time for that bi-yearly blog post.
a few months ago, someone I found very attractive was briefly showing interest in me. for probably many deep emotional reasons I don’t feel like over-analyzing, I had a hard time accepting their words of flirtation. not surprisingly, they found someone else in front of their face and left me to return to my normal life of no one attractive talking to me. I was comforted in the familiar feeling of not being “the one” for them. 2nd place, second string, bench warmer, temporary, fleeting, for now, a place holder. ah, rejection, nice to see you again. come on in, make yourself at home. this is my comfort zone, the spot at the empty table of my very own pity party. for some reason, I always imagine myself wearing a pointy polka-dotted birthday hat when I think of the words “pity party”.
filled with angst that I knew would fade shortly, I rushed through the motions and feigned heart break of losing the attention of a hot person so I could move on with my life. after that month long distraction I re-focused my precious time to more important things. not handsome korean men but plants.
I had an urge to be apart of something. I figured that’s what we are meant to do, as creatures we all conglomerate towards each other with varied similar interests, longing to belong. searching for soul mates, deep friendships, meaningful relationships of any kind, we humans crave it. as appealing as being hikikomori sounds, they’re still communicating to others via the internet. realizing I had no community, I felt obligated to join the bigger picture somehow.
I met a friend involved in the tokyo art scene as an aspiring art director, working at galleries. suddenly some opportunities arose and I decided to push myself to accomplish something. what, I didn’t know. I knew I needed deadlines or I would never get anything done. everything else was up in the air. I kept putting off picking out what photos I wanted to submit to the independent artist exhibition. a week extension, a week more procrastination.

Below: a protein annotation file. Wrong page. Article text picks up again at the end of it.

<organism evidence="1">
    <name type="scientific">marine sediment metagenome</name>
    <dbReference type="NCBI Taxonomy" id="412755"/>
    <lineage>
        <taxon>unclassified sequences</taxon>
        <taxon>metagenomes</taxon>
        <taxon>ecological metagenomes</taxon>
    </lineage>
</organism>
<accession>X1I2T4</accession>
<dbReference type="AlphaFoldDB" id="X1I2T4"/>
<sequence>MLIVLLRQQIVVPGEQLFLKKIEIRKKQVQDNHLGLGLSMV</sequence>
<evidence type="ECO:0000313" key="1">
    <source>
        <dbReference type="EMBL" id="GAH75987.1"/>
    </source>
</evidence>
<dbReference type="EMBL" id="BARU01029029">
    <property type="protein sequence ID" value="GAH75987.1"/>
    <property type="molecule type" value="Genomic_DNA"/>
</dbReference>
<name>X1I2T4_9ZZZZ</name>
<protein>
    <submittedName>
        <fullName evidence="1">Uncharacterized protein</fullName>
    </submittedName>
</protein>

I finally forced myself to view my collection. I picked out what I was drawn to, and narrowed it down. I picked similar color tones and an atmosphere that made me feel a vague nostalgia. the images began to tell a story together. they were taken over the span of a year, but together they told the story of an alternative future world in one day. they were of mundane images of tokyo, that japanese people ignore every day. I was fascinated with the city as an outsider. I thought my story could show that tokyo isn’t always what it seems, that if you change your mind, there is another universe right in front of us. I liked the images on their own, and I liked them even more as a storyboard to a sci-fi anime from a past future. such as a retro 1950s nuculear family prediction that we have already surpassed (2010 and no flying buicks, sorry, ’50s) I named it “retro neo tokyo”. a new tokyo future from the past. an alternate story telling of tokyo. to make the mundane exciting, to bring attention little details that I hoped japanese people could look at closely and re-examine.
sitting inside our neighborhood all-night indian food restaurant that my roommate and I frequent, I watched the devastating blizzard wreak havoc on Metropolitan expressway no. 4. I was finished with my hot cassis and only had one thing on my mind: to film.
I watched through the window as the unforgiving winds continued to barrage endless amounts of snow in front of us. for a moment I imagined being out there in the shit. breaking (another) umbrella, getting pelted and stung in the face by ice crystals, my nose running, my feet wet and freezing, and not being able to feel my fingers. the thought was not welcoming.
I had my camera on me with my initial intentions staying clear. I really wanted to take a shot of a shrine I saw covered in snow on the other side of the highway. the thought of crossing the tundra of hell only faltered me with doubt for a second–I decided I hate regret more than I hate blizzards. I have reoccurring nightmares about regretting not documenting something that catches my eye. I’d rather be cold and uncomfortable to get the shot then at home, warm and lazy, without photo. this is how I’ve always lived my life and I should know myself by now.